It would be impossible to visit or live in Asia and not be exposed to batik.

The batik technique involves using special dyes and waxes to crate beautiful and intricate designs on fabric. 

On your first visit to a batik store or factory, you will undoubtedly experience an overwhelming stimulation of the senses due to the many colors, patterns, and smell of wax. 

In fact, some of my friends across the Malay Archipelgo describe how batik is integrated into their work uniforms, with some of their employers offering "Casual Fridays", so long as you have batik incorporated into your outfit!

When I first visited Malaysia, I became instantly enamored by the dazzling and vibrant batik styles and artwork, most especially the ornate and regal flower designs.

While historians disagree as to the precise origins of batik, samples of dye resistance patterns on cloth can be traced back over 1,500 years to Egypt and the Middle East with remnants also emerging in Turkey, India, China, Japan, and West Africa. However, none have developed batik to its present art form as the highly developed intricate batik found in Indonesia.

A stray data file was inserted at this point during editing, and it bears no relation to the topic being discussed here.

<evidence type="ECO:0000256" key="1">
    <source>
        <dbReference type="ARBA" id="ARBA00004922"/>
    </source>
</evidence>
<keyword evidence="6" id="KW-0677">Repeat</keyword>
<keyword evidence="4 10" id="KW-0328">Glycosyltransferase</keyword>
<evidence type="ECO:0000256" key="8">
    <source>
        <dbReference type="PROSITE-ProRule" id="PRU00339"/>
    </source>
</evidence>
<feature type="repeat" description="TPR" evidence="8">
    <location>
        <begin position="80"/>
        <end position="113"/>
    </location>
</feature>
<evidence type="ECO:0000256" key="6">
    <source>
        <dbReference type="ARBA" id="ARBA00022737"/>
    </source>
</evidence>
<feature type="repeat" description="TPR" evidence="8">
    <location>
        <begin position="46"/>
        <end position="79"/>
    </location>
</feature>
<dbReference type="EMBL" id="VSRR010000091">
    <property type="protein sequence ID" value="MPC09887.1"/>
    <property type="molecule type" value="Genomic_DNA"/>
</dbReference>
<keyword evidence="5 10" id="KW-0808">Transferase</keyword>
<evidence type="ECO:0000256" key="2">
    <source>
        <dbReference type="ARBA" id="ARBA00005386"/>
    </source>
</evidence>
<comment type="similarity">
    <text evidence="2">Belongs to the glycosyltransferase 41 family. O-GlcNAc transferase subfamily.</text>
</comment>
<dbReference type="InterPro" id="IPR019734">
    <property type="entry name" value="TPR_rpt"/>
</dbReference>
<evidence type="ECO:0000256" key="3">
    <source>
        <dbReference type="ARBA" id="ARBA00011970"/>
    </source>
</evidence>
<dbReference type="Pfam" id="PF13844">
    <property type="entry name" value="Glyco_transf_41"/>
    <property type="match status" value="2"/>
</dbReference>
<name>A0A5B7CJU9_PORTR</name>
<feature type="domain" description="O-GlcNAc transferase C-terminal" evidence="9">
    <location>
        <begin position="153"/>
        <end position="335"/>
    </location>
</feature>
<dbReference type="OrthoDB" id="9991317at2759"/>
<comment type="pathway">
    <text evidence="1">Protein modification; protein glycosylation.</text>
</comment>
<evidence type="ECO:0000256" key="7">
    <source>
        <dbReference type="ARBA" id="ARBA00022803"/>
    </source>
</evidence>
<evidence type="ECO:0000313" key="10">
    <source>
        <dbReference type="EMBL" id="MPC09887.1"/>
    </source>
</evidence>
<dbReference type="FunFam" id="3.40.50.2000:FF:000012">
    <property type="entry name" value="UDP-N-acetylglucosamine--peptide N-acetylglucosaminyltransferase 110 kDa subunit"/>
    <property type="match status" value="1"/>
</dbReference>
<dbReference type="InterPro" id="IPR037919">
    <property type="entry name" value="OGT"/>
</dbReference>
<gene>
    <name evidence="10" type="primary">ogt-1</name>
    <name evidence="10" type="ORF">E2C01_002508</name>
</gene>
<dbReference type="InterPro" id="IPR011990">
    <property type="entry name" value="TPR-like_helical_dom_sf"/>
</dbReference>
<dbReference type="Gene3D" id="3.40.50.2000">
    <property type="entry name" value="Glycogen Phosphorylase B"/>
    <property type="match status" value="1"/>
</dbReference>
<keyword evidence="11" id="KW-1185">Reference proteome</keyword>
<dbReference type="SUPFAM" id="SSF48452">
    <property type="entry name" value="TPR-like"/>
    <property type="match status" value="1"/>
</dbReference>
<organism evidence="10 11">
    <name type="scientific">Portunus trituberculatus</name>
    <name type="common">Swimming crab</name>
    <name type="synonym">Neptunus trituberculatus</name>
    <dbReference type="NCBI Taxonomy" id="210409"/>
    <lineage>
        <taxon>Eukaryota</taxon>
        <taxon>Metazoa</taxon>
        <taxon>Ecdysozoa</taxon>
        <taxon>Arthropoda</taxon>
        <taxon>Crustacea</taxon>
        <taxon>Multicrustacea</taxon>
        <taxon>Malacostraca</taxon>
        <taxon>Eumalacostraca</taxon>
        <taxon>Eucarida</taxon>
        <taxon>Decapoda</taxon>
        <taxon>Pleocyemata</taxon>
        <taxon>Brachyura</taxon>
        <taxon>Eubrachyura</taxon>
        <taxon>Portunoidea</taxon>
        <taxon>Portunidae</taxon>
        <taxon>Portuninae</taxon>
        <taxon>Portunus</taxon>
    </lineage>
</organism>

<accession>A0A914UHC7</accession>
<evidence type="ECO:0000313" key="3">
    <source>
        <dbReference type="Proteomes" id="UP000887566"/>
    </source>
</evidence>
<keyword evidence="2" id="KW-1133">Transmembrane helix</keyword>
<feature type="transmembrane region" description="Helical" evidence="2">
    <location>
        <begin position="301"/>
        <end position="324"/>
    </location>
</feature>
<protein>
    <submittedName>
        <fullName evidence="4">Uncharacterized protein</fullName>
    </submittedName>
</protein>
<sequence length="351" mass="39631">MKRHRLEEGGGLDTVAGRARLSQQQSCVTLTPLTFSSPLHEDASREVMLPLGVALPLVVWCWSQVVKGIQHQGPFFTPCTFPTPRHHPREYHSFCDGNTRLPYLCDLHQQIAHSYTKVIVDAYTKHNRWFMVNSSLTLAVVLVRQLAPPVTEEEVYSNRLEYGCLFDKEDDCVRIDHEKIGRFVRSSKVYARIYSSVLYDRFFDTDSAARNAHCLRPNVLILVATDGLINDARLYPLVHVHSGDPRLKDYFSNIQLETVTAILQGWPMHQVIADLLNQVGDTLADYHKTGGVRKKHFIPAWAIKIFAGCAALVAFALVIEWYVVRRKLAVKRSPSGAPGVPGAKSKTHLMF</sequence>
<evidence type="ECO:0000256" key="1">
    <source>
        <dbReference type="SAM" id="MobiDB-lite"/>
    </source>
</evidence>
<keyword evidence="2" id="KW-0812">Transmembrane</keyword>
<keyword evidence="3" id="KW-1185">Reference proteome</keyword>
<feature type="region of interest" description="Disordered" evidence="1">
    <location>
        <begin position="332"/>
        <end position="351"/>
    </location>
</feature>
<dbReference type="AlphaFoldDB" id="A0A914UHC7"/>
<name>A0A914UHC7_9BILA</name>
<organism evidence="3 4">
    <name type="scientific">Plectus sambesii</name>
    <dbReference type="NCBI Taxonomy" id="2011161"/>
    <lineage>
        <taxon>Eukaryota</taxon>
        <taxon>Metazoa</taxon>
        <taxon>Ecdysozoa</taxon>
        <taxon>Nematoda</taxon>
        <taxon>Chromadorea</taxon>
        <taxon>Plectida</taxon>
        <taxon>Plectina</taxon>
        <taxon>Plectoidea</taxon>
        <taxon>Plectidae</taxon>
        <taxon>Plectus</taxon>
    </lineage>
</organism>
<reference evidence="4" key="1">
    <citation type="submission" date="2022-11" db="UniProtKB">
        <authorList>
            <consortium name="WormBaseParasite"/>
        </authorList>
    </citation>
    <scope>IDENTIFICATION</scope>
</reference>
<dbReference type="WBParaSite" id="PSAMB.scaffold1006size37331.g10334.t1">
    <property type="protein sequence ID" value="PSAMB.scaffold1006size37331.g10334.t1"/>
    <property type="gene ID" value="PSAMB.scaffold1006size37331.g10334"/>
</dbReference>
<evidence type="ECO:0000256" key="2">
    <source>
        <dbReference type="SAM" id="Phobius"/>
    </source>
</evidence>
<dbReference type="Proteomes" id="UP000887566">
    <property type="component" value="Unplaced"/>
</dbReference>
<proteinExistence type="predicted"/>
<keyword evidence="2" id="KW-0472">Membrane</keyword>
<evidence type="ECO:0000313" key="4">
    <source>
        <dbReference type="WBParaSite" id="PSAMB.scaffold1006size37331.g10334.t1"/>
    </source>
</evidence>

During my recent trip to Asia, I participated in my first batik workshop, learning the basic mechanics and materials to create my own pattern. Words don't capture how meticulous and precise one must be to complete the beautiful intricacies represented in batik designs.

As I continue growing in my artistry (skills, knowledge, and experiences), I will share my batik sketches and practice runs periodically.

Here are some of my recent patterns:


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